• Finally, the authorities gave in and gave some concessions to the farmers.
Ahmedabad Mill Strike (1918)
  • Gandhi used Satyagraha and hunger strike for the first time during an industrial dispute between the owners and workers of a cotton mill in Ahmedabad.
  • The owners wanted to withdraw the plague bonus to the workers while the workers were demanding a hike of 35% in their wages.
  • During the peaceful strike led by Gandhi, he underwent a hunger strike.
  • The Ahmedabad Mill strike was successful and the workers were granted the wage hike they wanted.
Khilafat Movement (1919)
  • The Khilafat Movement of the year 1919 was an Indian Muslim movement which voiced against the removal of Islamic leader Caliph Abdul Hamid II after the World War I.
  • Mahatma Gandhi supported the community in launching the movement in India.
  • He addressed the Muslims in the All India Muslim Conference and demanded a boycott of British government rules.
  • The movement turned out to be successful and Mahatma Gandhi became the national leader supported by every religion of the country.
Non-Cooperation Movement (1920)
  • The Non-Cooperative Movement was one of the biggest mass movements India had ever observed.
  • The reason which made Indians join the movement was the malice act of the British government at Jalloianwala Bagh massacre which had shaken the Indian sentiments.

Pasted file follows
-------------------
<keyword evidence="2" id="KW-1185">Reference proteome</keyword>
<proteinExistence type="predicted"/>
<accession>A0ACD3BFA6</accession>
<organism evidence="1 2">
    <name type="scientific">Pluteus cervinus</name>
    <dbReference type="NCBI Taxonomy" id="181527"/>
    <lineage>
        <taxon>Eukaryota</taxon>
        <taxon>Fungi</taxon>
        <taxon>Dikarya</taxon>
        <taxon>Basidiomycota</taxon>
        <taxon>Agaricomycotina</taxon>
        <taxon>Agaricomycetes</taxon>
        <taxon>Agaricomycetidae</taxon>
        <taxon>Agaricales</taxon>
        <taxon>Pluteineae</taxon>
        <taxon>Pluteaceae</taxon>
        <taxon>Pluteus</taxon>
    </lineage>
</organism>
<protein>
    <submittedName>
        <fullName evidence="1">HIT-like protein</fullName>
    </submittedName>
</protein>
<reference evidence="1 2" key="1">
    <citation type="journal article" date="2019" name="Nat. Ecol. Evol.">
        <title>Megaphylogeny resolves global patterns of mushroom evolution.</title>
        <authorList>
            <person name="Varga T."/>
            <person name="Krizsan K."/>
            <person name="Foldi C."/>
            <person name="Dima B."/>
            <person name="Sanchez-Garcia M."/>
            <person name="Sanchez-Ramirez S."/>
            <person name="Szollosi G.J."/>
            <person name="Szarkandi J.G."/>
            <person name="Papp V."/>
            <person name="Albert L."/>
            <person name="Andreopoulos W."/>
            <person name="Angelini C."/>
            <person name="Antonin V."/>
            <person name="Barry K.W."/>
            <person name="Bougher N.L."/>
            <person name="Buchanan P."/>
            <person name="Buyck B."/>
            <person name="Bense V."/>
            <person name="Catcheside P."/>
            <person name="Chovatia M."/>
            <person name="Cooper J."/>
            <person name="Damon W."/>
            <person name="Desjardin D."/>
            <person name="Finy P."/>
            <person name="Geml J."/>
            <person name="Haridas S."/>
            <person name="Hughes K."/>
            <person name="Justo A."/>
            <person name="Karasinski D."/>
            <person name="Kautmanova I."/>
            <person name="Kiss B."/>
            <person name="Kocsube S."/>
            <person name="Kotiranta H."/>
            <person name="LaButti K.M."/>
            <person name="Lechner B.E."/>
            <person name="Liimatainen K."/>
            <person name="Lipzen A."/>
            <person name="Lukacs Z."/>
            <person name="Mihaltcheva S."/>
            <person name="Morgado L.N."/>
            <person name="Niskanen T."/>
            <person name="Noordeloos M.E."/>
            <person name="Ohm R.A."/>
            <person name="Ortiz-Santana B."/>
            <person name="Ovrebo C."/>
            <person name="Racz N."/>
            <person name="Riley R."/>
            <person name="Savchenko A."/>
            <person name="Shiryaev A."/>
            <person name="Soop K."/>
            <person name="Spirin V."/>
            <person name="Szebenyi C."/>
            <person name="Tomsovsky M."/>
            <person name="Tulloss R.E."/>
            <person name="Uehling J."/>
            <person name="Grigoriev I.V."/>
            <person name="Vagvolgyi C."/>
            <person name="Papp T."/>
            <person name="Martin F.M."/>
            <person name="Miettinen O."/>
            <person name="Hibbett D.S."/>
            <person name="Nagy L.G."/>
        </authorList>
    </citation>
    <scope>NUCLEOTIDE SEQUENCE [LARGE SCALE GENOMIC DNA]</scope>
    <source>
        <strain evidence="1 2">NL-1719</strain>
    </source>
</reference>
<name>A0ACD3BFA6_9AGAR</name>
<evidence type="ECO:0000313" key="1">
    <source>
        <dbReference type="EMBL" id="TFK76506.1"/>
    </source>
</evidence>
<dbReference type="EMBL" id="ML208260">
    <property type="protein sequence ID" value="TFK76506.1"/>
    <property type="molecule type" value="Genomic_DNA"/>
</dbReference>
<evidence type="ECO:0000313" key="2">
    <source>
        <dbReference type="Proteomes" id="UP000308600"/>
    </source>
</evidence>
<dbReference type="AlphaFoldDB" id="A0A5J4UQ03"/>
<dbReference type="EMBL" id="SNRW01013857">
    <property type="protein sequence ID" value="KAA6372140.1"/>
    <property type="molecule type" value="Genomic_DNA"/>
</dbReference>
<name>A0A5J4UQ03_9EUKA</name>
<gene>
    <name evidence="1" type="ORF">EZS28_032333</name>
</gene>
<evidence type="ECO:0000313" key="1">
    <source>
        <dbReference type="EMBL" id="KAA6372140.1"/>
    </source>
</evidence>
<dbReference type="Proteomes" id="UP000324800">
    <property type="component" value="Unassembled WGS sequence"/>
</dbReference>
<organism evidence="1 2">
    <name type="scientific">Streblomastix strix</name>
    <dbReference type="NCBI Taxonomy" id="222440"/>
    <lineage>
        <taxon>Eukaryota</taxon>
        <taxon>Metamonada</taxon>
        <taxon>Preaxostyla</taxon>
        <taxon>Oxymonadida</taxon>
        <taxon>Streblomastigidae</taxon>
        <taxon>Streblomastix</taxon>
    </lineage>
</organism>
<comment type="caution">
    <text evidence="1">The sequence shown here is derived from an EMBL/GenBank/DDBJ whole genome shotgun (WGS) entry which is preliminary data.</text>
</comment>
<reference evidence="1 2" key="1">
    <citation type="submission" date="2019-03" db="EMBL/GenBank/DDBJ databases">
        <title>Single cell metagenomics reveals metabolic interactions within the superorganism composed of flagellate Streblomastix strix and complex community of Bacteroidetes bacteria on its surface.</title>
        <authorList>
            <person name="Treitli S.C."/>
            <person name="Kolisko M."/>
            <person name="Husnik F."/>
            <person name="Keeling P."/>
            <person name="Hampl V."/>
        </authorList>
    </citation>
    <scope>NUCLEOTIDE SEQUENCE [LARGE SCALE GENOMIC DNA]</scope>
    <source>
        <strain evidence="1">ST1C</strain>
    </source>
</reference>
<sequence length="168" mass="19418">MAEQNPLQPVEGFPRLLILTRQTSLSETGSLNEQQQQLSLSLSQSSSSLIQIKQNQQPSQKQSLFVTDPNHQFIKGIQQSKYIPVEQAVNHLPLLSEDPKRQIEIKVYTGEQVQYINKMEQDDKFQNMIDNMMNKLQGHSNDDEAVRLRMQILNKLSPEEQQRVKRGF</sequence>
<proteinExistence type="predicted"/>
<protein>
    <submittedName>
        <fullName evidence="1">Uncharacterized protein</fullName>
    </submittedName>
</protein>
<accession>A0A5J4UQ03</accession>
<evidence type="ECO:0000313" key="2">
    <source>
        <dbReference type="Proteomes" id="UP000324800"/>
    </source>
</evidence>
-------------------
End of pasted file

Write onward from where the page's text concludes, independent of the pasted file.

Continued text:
• This movement gave birth to the slogans of Swaraj and people pan-India boycotted the British establishments and titles.
  • The outrage in the crowd increased which lead to Mahatma Gandhi called off the movement.
Civil Disobedience Movement: Dandi March (1930)
  • Known as Dandi March or the Salt Satyagrah, it is one of the vital events in the history of India.
  • Civil disobedience Movement is a clear example of Gandhi's way of nonviolent protest.
  • The movement took place in the year 1930 was Gandhi urged people to break salt law and marched for 24 days that is from 12 March to 6 April 1930.
  • The movement went on several phases and instigated the Indians to fight for their rights.
  • This event also remains important because a lot of women in India became a part of it thereby Mahatma Gandhi was successful in uplifting the p[osition of women in the society.